A torn-down black steel fence, smashed window glass from construction vehicles, colorful posters reading “Save People’s Park No More Gentrifiers,” tree branches on the ground and one last standing tree, was the aftermath scene at People’s Park in Berkeley, California. The evening of Wednesday Aug. 3, protesters forced University of California, Berkeley to halt construction on the controversial project to build housing for students.
Brandon Ramon Mendoza, organizer with Defend People’s Park and recent UC Berkeley graduate, said he went to the park in the early hours of Aug. 3 when construction workers showed up at midnight.
“[There were] so many police, so many goddamn pigs. Police from all sorts of departments from the Cal State Critical Response Unit to UCPD to eventually as the day progressed California Highway Patrol,” Mendoza said. “It was a terrible sight to see them come in and touch down almost every single tree and so rapidly, with almost no remorse and with so much police protecting them as they enact their violence, destroying trees over 50 years old.”
He said the trees were homes to many birds, squirrels and other animals that, now, no longer have a home.
“We’re not going to continue to allow them to take away the park, it’s been here for 53 years and it will continue for as long as the people are here,” Mendoza said.
Protecting and saving the land has been controversial since the late 60’s. Despite negotiations about the land, on May 15, 1969, 300 police in riot gear cleared the park and 2,000 National Guard troops were sent by then-governor Ronald Reagan, in what is known as “Bloody Thursday,” according to People’s Park website.
Rafael Jesús González, who became city of Berkeley’s first Poet Laureate in 2017 and who was at the 1969 protest, said history continues to repeat itself.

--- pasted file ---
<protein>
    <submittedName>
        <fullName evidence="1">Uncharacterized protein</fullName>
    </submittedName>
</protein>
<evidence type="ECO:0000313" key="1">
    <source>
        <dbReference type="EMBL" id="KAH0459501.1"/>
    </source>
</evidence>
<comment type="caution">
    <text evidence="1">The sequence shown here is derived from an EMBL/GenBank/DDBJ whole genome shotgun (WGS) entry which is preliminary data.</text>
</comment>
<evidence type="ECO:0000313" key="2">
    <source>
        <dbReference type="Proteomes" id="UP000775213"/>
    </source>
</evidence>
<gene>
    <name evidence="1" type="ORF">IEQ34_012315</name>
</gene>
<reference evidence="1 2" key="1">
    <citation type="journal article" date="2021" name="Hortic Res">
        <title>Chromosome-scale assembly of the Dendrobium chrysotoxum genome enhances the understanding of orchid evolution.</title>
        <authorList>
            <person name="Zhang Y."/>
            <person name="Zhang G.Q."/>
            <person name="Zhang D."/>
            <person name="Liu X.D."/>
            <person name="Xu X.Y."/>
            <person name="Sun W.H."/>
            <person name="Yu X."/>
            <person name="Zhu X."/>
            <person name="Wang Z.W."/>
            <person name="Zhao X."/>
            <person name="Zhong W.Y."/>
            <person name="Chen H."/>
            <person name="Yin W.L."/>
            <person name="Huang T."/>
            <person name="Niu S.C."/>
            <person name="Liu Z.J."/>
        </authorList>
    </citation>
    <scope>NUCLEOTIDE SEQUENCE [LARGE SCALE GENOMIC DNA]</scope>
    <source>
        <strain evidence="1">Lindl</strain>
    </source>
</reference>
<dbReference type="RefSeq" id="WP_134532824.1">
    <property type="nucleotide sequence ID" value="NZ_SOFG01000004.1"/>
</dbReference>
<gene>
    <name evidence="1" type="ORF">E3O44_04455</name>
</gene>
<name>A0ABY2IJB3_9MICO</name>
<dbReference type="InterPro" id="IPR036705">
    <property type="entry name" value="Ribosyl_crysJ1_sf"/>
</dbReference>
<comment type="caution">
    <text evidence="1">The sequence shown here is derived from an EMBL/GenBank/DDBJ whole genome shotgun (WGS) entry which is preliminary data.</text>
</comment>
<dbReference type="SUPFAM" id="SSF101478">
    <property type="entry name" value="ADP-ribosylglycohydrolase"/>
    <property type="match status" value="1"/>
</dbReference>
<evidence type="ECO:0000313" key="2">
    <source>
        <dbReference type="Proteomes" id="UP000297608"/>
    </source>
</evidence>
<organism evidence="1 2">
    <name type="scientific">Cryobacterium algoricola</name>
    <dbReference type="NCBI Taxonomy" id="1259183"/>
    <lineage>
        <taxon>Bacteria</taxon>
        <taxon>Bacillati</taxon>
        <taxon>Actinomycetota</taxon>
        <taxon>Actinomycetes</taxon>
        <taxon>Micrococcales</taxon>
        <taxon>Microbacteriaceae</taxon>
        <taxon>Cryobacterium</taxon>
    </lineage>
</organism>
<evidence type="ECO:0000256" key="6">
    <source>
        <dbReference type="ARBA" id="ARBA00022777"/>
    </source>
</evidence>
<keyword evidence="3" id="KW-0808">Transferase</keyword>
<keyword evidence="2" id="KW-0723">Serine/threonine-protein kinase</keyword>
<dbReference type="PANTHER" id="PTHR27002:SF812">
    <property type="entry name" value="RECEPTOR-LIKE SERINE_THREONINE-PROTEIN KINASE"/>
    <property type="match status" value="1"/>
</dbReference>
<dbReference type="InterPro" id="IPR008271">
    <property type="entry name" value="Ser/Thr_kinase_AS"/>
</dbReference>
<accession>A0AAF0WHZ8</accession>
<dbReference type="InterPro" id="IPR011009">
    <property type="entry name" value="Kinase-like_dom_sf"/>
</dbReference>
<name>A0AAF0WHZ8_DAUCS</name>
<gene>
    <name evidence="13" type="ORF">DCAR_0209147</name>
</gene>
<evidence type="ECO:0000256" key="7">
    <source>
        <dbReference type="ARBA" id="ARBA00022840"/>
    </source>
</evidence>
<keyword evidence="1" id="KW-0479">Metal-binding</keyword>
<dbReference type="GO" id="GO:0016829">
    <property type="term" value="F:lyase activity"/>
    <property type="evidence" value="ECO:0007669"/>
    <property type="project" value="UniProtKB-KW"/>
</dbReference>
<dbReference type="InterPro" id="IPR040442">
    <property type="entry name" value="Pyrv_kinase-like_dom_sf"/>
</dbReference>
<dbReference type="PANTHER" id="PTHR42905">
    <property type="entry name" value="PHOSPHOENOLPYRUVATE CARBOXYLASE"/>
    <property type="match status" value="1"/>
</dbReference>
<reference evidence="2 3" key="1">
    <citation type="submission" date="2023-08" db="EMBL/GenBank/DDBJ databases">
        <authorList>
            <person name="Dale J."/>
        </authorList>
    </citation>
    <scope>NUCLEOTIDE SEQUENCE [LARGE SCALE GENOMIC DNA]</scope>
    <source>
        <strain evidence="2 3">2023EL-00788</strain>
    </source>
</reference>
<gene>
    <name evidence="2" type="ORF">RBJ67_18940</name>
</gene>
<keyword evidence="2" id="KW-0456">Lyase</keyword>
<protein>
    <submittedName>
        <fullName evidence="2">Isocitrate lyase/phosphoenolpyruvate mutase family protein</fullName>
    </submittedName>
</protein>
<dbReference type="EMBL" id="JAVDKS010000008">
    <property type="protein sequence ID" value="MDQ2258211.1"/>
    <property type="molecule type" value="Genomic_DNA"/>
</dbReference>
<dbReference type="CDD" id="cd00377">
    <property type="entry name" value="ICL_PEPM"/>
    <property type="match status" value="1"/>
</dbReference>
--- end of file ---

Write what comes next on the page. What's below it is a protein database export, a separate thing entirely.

“We surrounded the park and confronted the university and armed forces. Our citizens were tear gassed and there was at least one death,” González said.
He said it makes him “happy” to see the people pursuing to protect the park and confront the institutions that sway over them.
“It’s very heartening and it’s up to the younger generations to take up the issues and battles of the revolution that we started in the middle to late 60’s,” González said.
González also said homelessness will not be solved by building huge apartments for the affluent, including Berkeley students, and that the park must be preserved as it symbolizes freedom.
“[People’s Park] is exactly what the name stands for, a park by the people for the people, for the public,” he said. “Freedom is for the people to have their needs met and symbols are not to be denigrated. They are real and they are concrete.”
Señor Gigio, Bay Area independent hip-hop artist and tarot card reader at Telegraph Avenue in Berkeley, said People’s Park is not only a home to many but a focal point for people to gather.
He hosted and performed one of his first gigs at the park in 2013.
“They used to do these events called hip-hop at the park that started in 1997 and it was a pretty big event every first Saturday of May,” Gigio said. “It was more than just performing, it was connecting with the people and talking with them. The park embodied a spirit and it’s supposed to be there, not just for the Bay Area but the world at large.”
He said throughout the years, people traveling from all around the world would seek the park.
“People would ask ‘where’s People’s Park?’ and people go there to find themselves and explore,” Gigio said. “They find where they fit in and define their talents with others who are doing the same.”
The park is so dear to him that he recently decided to film a YouTube documentary film, capturing the essence of the park and its historical and cultural significance to the locals.
“My experience going to People’s Park is that it’s a diverse culture. You find people mixed with each other,” Gigio said. “Do what you can to contribute and get involved. If you’re a Bay Area resident and you care about the Bay, then you should definitely care about People’s Park.”
Mendoza said People’s Park is the last green space in the entirety of southside Berkeley and although there is Willard Park, it’s not part of the southside community.
“To have seen dozens of trees, to see the garden destroyed is just another message by the University saying they do not care about what they do to the community,” Mendoza said. “UC Berkeley is supposed to be part of the community, yet over the course of over 100 years it continues to honestly be a plague to the community and harm community members.”